Queen's Bands

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Queen's University Marching Bands
File:Bands logo.png
SchoolQueen's University
LocationKingston, Ontario Canada
Fight song"Old Queen's Sweater"
[[File:Varies by section but all wear the Royal Stewart tartan. Traditional Scottish highland uniform is worn by the Pipe Band and Drum Corps (green doublets) and Brass Band (red doublets). Colour guard wears red sweaters and kilts, Highland dancers wear traditional uniform. The cheerleaders wear white with red, yellow, and blue folded into their skirts.|frameless|upright=1.25|center]]

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The Queen's Bands, established in 1905, is the largest[citation needed] and oldest[citation needed] current university marching band in Canada. They make their home in Grant Hall on the campus of Queen's University in Kingston, Ontario, Canada. The Bands operations are managed by students, and during performances the Bands are led by a Drum Major.

The Queen's Bands round the corner into Queen's University West Campus for a Golden Gaels football match.

The Bands play a large role in promoting and maintaining school spirit at Queen's. The Bands comprise six distinct units (hence the pluralization of "Bands"): a pipe band, a drum corps, a brass band (which includes woodwinds as well as brass instruments), Highland dancers, the colour guard and cheerleaders including the Queen's mascot Boo Hoo the Bear. They are led by a drum major and the colour guard. The Bands perform pre-game and half-time shows at all Golden Gaels football games, and lead the crowd in singing the Oil Thigh after the Gaels score a touchdown. For home games, the Bands lead a parade of Queen's football fans from the main campus to the football stadium at the West Campus. Once football season ends they are active in festive parades, most notably the Toronto Santa Claus Parade for Christmas, and the Montreal St. Patrick's Day Parade. In the summers of 2012 and 2017 they performed at the Calgary Stampede. They are also active during Frosh Week, and have also performed internationally, for example in the New Orleans Mardi Gras parade, the Cotton Bowl Parade in Dallas and the South Boston St. Patrick's Day parade. They wear traditional Scottish military dress, which the Bands most recently purchased after with $250,000 in financial assistance from many donors, most notably the Alma Mater Society of Queen's and former Principal Bill Leggett[citation needed].

The Queen's Bands is a volunteer organization, composed mainly of current undergraduates, but it also features some graduate students and occasionally some alumni among its ranks. Members of the Bands come from a wide range of musical backgrounds, however, since the main goal of the Bands is to have fun and promote the Queen's spirit, this disparity in musical proficiency does not usually cause a problem. In any given year, the band is likely to have only two or three music majors.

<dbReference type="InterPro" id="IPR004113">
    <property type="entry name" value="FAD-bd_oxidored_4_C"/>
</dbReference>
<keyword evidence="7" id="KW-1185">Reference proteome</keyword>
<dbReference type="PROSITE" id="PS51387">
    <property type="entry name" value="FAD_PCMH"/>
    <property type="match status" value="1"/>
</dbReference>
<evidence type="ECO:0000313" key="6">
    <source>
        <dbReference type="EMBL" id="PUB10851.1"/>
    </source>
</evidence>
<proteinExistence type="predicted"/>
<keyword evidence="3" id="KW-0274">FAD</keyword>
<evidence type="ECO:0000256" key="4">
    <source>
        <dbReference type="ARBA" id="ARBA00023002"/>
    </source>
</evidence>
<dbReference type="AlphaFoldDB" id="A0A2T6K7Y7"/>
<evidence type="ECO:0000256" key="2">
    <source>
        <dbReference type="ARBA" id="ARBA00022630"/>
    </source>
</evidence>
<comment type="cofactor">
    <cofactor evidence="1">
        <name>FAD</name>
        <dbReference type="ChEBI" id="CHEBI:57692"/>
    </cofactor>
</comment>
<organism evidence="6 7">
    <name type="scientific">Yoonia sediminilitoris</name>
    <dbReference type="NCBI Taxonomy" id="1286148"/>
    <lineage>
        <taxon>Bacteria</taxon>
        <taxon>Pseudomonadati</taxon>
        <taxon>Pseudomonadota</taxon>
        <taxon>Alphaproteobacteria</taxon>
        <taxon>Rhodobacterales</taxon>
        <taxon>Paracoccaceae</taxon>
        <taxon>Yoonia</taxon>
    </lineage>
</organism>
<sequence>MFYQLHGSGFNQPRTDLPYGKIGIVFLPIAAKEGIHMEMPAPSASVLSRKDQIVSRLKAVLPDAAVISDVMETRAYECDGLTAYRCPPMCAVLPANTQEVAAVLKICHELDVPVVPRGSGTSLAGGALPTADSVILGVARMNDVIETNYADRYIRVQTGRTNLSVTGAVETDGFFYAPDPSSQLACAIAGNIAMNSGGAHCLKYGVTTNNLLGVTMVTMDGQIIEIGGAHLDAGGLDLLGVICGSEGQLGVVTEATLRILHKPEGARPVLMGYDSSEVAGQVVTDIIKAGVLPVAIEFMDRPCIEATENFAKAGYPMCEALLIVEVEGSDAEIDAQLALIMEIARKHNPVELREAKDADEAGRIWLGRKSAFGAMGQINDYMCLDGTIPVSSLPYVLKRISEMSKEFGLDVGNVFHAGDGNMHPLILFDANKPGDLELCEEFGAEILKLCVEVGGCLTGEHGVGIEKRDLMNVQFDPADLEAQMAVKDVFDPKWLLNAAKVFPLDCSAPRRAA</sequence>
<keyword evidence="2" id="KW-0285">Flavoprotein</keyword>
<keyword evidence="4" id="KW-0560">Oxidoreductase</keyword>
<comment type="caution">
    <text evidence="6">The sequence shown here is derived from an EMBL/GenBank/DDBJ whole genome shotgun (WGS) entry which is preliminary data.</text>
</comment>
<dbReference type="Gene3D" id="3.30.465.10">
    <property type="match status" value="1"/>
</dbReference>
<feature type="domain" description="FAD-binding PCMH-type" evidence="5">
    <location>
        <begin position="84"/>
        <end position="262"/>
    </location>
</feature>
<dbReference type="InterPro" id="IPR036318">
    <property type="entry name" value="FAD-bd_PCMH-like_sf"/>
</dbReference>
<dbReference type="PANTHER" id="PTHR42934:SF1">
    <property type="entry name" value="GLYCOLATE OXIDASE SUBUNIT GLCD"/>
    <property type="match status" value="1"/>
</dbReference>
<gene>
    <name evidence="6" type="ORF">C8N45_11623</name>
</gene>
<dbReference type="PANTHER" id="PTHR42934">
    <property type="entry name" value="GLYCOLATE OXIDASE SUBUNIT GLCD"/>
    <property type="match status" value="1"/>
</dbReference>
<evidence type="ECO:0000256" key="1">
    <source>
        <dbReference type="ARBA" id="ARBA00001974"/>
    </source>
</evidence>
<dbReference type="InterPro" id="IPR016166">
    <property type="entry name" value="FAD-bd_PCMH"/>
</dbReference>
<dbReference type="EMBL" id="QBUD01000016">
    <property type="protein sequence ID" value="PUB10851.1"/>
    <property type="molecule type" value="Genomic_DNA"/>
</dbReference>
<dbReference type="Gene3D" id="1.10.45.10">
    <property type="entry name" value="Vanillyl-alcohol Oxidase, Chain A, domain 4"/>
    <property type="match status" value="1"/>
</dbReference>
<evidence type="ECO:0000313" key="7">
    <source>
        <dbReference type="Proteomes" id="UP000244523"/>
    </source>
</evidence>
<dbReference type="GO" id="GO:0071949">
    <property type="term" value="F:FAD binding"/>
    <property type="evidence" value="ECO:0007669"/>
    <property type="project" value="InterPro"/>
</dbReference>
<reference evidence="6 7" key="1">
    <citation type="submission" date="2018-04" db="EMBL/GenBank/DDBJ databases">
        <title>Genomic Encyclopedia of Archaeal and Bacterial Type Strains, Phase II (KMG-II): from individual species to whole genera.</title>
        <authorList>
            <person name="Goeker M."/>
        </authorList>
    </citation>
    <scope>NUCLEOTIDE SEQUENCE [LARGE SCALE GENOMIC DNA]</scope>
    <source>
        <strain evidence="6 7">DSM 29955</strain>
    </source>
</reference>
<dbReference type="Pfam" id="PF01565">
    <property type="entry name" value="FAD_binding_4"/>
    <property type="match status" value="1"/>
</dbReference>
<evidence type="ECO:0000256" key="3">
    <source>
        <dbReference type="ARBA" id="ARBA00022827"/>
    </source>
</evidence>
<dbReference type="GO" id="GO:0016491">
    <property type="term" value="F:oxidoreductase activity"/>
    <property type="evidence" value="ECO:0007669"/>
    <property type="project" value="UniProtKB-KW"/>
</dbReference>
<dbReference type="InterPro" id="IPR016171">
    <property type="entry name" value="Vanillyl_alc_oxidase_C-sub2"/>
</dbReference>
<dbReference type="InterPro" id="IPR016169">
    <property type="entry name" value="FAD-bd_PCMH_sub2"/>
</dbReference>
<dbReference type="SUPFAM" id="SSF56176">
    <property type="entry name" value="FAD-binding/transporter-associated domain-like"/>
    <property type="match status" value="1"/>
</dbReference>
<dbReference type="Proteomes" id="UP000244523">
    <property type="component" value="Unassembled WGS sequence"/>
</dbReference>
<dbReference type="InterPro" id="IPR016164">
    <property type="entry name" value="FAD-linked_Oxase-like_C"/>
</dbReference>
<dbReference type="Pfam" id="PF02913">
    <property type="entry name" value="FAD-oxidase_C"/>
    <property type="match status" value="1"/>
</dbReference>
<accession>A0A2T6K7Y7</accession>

The Bands' office is located in the John Deutsch University Centre, while their equipment vault is located in the basement of Grant Hall.


The Bands was founded in 1905, when a group of twelve first-year students decided to form a marching brass band "to help things along at football games." The idea did not gain easy acceptance. The 12 original musicians, which included John Bertram Stirling (Queen's chancellor from 1960 to 1974), suffered verbal abuse on parades to the football field and were ejected from the equipment room, where they practised, by the football team. The group dissolved after just two years, and it was not until 1920 that a marching band reappeared. The revived band, unlike the original group, had its own instruments and even uniforms: white duck trousers, tri-colour sweaters, and Queen's tams. The Queen's University of Kingston, Ontario tartan associated with the university and its pipe band includes the colours of six Queen's academic hoods: blue (Medicine), red (Arts & Science), gold (Applied Science), white (Nursing Science), green (Commerce & MBA), and Purple (Theology).[1] The now traditional kilts and doublets were adopted only after the Second World War (the tartan worn by the Bands is the Royal Stewart (the official tartan of the Canadian royal family and the personal tartan of Her Majesty The Queen); they are the only non-military unit to wear this exclusive tartan). The Queen's Bands' Uniform is traditional full Scottish regalia. This has been the official dress of The Bands for over 50 years and for all fifty of those years the official tartan has been the Royal Stewart. The uniforms are complete with kilts, tunics (both red and green), Cairngorm brooches, half and full plaids, belts, glengarries, hoses and spats, and are always worn according to Regiment customs.

A pipe band was added to the troupe in 1925, but did not become a permanent fixture until 1938, at which time highland dancers also appeared. It is unclear when cheerleaders first joined the Bands. "Rooters clubs" were formed early in the twentieth century to lead students in cheers at Queen's games and appear to have gradually become informally, and then formally, linked with the Bands[2]. Currently, there are only 2 student run "spirit squads" in the OUA: Queen's Bands Cheerleaders and the Queen's Dance Pack[citation needed]. The Bands takes care of the mascot of Queen's University, Boo Hoo the Bear.